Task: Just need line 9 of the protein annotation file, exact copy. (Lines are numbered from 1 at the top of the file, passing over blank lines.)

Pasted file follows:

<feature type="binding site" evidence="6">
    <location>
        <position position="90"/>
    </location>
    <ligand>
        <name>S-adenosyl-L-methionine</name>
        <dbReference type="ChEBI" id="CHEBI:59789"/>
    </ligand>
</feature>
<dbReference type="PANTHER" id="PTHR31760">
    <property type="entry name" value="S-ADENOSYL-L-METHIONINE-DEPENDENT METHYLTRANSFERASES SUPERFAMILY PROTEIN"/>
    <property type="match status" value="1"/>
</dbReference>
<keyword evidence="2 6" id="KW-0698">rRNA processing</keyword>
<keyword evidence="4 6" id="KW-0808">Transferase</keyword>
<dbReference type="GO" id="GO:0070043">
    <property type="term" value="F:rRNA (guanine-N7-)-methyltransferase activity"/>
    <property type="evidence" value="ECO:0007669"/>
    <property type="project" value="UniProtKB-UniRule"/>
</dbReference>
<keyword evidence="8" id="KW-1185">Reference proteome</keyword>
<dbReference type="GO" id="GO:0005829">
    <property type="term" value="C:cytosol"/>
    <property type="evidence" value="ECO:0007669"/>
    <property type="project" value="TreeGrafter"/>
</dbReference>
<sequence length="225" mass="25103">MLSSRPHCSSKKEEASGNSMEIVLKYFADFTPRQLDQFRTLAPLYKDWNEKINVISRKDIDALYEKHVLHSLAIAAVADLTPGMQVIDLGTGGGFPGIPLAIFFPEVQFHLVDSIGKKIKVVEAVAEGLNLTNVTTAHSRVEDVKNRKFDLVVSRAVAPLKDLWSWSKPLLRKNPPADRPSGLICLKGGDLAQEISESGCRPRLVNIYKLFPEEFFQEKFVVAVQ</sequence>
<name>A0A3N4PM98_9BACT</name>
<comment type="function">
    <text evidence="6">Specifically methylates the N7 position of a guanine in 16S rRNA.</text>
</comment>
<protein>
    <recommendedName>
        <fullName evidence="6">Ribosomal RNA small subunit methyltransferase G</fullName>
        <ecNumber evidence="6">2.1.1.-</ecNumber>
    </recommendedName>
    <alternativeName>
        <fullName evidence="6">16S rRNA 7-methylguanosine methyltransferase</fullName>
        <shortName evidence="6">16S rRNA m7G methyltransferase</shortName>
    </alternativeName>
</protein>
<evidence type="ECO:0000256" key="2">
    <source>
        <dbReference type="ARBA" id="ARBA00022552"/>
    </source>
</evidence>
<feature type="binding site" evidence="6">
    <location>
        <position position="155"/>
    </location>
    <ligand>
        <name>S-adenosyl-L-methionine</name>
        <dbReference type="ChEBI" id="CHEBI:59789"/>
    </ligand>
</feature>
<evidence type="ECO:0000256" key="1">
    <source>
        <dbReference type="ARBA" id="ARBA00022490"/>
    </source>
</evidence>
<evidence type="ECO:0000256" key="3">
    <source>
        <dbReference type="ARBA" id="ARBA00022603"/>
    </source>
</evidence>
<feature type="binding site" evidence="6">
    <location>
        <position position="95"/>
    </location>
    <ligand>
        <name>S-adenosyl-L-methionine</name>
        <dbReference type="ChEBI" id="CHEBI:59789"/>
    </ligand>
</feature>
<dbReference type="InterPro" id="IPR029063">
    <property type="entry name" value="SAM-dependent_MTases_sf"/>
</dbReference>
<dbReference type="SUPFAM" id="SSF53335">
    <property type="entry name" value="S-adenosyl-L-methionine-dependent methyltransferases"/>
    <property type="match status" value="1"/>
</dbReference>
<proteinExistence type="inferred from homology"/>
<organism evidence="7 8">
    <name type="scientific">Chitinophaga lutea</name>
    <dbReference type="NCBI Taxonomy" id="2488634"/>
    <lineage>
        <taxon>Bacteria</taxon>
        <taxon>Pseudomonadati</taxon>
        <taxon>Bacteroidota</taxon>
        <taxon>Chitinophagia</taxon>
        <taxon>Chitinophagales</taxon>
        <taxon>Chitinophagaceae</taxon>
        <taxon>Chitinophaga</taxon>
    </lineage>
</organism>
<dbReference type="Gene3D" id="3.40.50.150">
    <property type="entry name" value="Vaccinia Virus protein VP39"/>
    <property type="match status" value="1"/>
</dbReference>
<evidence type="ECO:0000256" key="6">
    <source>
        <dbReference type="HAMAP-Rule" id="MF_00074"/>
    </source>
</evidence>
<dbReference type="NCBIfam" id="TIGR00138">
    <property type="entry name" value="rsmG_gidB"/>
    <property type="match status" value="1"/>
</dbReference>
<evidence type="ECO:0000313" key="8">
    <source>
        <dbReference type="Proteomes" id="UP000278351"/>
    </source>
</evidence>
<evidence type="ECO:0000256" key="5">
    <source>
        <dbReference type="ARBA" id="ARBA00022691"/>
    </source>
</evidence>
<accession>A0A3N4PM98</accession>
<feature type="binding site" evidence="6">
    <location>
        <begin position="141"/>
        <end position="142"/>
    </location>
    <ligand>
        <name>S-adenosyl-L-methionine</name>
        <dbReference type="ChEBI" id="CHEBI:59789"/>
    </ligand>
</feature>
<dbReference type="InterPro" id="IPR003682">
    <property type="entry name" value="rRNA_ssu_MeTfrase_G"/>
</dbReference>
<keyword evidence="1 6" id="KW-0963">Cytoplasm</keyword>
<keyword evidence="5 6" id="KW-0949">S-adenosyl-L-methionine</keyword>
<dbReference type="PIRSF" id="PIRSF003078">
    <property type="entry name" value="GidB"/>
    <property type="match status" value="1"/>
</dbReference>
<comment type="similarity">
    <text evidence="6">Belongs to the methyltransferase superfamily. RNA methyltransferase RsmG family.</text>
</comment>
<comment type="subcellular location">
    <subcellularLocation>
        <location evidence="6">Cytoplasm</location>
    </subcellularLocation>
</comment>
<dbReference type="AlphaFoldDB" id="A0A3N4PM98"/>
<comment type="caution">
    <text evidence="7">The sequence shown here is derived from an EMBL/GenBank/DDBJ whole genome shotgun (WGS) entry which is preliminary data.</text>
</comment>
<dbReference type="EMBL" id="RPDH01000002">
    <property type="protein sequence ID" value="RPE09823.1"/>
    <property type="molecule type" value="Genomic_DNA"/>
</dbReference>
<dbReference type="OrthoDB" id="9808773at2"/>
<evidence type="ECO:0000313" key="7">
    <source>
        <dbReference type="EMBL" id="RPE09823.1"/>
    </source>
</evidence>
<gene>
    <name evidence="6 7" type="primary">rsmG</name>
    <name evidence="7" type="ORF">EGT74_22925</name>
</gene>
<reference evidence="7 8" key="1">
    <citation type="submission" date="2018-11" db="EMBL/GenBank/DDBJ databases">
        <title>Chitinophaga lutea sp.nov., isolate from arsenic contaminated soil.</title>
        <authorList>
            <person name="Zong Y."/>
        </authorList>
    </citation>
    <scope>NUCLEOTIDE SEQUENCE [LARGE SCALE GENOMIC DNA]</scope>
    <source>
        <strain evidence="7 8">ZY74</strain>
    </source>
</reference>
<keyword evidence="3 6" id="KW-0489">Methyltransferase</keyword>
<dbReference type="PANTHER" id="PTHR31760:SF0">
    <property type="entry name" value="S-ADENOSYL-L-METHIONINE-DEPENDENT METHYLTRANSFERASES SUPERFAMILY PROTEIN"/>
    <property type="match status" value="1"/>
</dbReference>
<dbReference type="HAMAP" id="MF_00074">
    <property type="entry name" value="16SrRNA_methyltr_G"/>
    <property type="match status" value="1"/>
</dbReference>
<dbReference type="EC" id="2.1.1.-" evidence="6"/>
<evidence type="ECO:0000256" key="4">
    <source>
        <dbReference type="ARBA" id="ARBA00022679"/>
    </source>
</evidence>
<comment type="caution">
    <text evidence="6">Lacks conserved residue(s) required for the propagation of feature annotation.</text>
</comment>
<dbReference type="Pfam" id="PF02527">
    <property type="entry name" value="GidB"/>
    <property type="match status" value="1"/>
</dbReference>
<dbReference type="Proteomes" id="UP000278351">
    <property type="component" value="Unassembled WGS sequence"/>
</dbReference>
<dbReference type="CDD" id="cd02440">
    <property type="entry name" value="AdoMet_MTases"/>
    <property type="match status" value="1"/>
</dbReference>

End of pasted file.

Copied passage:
</feature>